They’re both getting a lot better from the last time we played against them, Cam Whitmore, his game is adjusting a lot. And for Amen, you can tell he’s starting to get a feel, too. I know there’s going to be a ton of progress, but both of them made big jumps over the past 20 games for sure.

You were probably one of the biggest supporters of Alperen Şengün while you were here. To see the level he’s reached this season development-wise, what does that do to you personally? 

I always tell people that his game is maturing and he’s going to continue to get better. Now you got to get guys around him. When you get certain guys around him, it should be even better. But they’re maximizing his potential. So every year, he should be getting better and better.

What do you see as the next step for this young team? Obviously, you know all about the Phase 1, Phase 2 stuff. But what’s the next thing?

Well, I don’t know. You can tell that they’re working hard, they’re playing hard and I know that they’re trying to win. And it’s kind of up to them to figure out. But they’re starting to get a good mix with good vets and good young players.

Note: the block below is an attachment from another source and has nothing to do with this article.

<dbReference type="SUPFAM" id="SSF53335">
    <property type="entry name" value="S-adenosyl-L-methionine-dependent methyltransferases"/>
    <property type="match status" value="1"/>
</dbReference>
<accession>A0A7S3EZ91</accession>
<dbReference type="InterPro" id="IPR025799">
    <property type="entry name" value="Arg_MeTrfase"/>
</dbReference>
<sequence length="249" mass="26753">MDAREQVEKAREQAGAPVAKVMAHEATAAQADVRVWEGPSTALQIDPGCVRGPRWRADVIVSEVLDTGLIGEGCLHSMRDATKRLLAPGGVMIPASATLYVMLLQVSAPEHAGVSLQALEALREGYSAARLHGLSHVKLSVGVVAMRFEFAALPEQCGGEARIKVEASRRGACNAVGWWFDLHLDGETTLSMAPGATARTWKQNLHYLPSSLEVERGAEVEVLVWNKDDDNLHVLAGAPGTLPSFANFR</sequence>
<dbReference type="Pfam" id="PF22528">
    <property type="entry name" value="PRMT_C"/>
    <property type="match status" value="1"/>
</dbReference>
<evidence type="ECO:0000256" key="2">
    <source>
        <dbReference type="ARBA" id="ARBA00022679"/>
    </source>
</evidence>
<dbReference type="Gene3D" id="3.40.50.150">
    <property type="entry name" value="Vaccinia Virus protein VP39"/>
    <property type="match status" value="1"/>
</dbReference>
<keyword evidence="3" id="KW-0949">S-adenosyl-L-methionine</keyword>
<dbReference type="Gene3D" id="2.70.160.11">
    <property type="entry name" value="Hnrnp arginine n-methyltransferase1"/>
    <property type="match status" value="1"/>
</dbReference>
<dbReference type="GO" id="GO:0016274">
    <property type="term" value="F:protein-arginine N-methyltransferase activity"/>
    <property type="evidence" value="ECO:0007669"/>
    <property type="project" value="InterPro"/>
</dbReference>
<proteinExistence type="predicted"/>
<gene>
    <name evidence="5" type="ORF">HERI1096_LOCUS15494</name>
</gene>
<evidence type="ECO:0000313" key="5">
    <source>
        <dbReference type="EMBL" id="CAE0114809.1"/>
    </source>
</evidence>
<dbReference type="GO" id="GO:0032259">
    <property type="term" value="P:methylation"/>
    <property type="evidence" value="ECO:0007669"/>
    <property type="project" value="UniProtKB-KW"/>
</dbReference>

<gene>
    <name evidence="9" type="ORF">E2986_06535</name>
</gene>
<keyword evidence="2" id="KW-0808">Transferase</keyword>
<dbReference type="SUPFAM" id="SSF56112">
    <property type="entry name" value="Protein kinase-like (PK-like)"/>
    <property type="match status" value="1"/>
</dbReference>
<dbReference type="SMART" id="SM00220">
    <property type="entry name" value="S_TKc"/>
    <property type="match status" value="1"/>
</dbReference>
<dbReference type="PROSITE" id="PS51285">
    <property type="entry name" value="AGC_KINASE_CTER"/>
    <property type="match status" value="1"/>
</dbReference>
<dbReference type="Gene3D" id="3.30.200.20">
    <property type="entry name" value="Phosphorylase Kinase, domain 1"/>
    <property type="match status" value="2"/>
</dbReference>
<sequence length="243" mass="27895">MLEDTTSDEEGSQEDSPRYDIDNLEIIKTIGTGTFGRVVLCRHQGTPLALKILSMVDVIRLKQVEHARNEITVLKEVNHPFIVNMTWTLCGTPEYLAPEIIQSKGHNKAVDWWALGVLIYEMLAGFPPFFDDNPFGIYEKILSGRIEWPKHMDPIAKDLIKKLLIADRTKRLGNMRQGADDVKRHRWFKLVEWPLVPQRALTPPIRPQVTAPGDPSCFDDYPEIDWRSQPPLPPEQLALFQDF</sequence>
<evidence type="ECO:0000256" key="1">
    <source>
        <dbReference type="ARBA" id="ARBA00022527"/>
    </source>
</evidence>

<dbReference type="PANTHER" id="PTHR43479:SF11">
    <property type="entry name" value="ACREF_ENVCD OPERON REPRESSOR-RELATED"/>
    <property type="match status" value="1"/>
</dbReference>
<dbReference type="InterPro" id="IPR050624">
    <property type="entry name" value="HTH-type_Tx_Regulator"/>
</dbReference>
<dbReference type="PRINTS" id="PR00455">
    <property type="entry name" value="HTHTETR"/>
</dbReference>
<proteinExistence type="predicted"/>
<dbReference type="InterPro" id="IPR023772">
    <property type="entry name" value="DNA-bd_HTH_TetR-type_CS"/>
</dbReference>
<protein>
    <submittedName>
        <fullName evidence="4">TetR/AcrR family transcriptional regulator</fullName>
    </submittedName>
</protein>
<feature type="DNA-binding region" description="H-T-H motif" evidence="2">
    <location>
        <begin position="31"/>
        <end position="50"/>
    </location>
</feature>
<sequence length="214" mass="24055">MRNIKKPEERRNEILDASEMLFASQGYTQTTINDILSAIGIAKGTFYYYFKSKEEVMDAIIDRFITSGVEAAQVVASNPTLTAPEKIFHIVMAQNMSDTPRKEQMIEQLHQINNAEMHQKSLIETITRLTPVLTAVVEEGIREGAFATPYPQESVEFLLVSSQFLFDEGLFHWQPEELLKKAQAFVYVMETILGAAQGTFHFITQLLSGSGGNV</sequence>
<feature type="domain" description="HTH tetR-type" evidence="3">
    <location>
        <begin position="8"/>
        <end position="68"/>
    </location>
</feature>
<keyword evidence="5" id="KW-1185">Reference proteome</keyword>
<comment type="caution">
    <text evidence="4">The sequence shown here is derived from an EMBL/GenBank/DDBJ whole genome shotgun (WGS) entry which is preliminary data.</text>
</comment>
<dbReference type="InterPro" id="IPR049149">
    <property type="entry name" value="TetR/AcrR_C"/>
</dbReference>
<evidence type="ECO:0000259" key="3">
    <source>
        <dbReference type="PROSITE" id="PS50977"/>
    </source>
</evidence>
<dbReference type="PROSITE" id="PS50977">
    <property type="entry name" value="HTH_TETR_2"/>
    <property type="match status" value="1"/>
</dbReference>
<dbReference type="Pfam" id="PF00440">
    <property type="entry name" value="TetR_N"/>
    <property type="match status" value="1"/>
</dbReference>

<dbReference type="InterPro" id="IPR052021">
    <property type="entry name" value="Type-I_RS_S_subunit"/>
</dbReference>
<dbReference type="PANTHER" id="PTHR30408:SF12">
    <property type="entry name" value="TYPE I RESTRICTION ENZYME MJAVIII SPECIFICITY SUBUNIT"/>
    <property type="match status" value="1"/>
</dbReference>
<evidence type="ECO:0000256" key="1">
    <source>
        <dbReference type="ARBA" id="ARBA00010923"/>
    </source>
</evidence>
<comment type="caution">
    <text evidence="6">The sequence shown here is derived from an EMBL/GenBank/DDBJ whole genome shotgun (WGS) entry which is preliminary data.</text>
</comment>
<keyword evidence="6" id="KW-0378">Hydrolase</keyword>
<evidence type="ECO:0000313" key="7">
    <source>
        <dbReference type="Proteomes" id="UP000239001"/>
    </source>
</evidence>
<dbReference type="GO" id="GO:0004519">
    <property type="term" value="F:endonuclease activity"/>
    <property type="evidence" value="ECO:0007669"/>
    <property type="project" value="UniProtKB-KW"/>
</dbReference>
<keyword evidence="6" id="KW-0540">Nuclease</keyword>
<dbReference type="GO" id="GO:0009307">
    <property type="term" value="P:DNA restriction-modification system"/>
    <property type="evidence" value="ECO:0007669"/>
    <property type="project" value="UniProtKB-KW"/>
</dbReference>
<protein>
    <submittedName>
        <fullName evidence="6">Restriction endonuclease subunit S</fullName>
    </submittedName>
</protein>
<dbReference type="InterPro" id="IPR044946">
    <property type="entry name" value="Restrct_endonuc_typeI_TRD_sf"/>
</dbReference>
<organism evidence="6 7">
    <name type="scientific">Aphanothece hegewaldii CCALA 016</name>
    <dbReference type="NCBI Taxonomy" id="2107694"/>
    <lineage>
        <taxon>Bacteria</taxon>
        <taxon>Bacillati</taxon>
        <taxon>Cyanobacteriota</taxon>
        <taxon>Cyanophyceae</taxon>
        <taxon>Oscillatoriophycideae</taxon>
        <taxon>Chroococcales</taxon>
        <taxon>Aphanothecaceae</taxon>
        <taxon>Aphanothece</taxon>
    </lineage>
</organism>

Do you think adding a star down the line would help this group move forward?

I don’t know. That’s the tough part because you want to see some of these guys grow, so they can be here and do well for the next 12 or 15 years of their career. And that’s always a tough call to figure out.

Shifting back to Phoenix before I let you go, what’s the biggest goal for you all down the stretch during these last 20-something games?

We got to show a level of dominance. We have to do that. And for us to propel ourselves going into the playoffs to show what we’re made of. We’ve done it in strides, but we got to do it a lot more to see if we can be a championship team.